One of many noteworthy Expo events will occur on Tuesday, June 1, from 6 to 8 PM Eastern when NASA’s Flight Opportunities program will introduce a new national student challenge. Educators can register to attend this LIVE event on June 1 here. The NASA TechRise Student Challenge will invite teams of sixth- to 12th-grade students to submit ideas for climate or remote sensing experiments to fly on a high-altitude balloon, and space exploration experiments to fly aboard a suborbital rocket.

 

 

NASA developed the NASA TechRise Student Challenge to enable students to have a deeper understanding of Earth’s atmosphere, space exploration, coding and electronics, and a broader understanding of the value of test data. The challenge will also provide students with the opportunity to engage with NASA and technology communities and expose them to careers in science, technology, and space exploration fields.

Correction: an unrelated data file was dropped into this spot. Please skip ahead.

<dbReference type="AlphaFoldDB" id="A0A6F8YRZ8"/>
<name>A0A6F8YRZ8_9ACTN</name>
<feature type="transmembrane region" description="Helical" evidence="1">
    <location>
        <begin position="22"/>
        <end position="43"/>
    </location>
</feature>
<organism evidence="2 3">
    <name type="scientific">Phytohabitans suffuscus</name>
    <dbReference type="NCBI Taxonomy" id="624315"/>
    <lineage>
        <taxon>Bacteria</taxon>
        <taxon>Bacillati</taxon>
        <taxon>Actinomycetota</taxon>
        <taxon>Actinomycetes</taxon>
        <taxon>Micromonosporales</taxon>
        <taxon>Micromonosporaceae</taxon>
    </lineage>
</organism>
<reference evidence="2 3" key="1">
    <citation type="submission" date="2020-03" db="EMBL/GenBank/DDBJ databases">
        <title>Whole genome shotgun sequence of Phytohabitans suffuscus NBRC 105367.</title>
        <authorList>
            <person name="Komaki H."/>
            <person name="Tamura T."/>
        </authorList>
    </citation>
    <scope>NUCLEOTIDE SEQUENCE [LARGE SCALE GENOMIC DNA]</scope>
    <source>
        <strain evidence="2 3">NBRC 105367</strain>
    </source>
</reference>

The challenge will begin accepting applications in August for student teams affiliated with U.S. public, private, and charter schools, including U.S. territories.  The winning teams each will receive $1,500 to build their payloads, as well as an assigned spot on a NASA-sponsored commercial suborbital flight. Balloon flights will offer more than four hours of flight time, while suborbital rockets will provide around three minutes of test time in microgravity conditions. The Flight Opportunities program, based at NASA’s Armstrong Flight Research Center, a part of Space Technology Mission Directorate, is leading the NASA TechRise Student Challenge. The challenge is being administered by California-based Future Engineers, which developed its platform with awards in 2016 and 2017 from the ED/IES SBIR program. Future Engineers’ platform has also been employed to manage past educational and NASA challenges, including the Name the Mars Rover student challenge. 

During the June 1 event, NASA experts will provide information to educators on the official competition. Teachers are invited to join a NASA TechRise Educator Summer Workshop, which will dive into the basics of electronics, coding, and designing for flight. The first workshop will be on Wednesday, July 28, 2021 and repeated on Wednesday, August 11, 2021. For challenge details and to pre-register for the competition, please visit the contest website.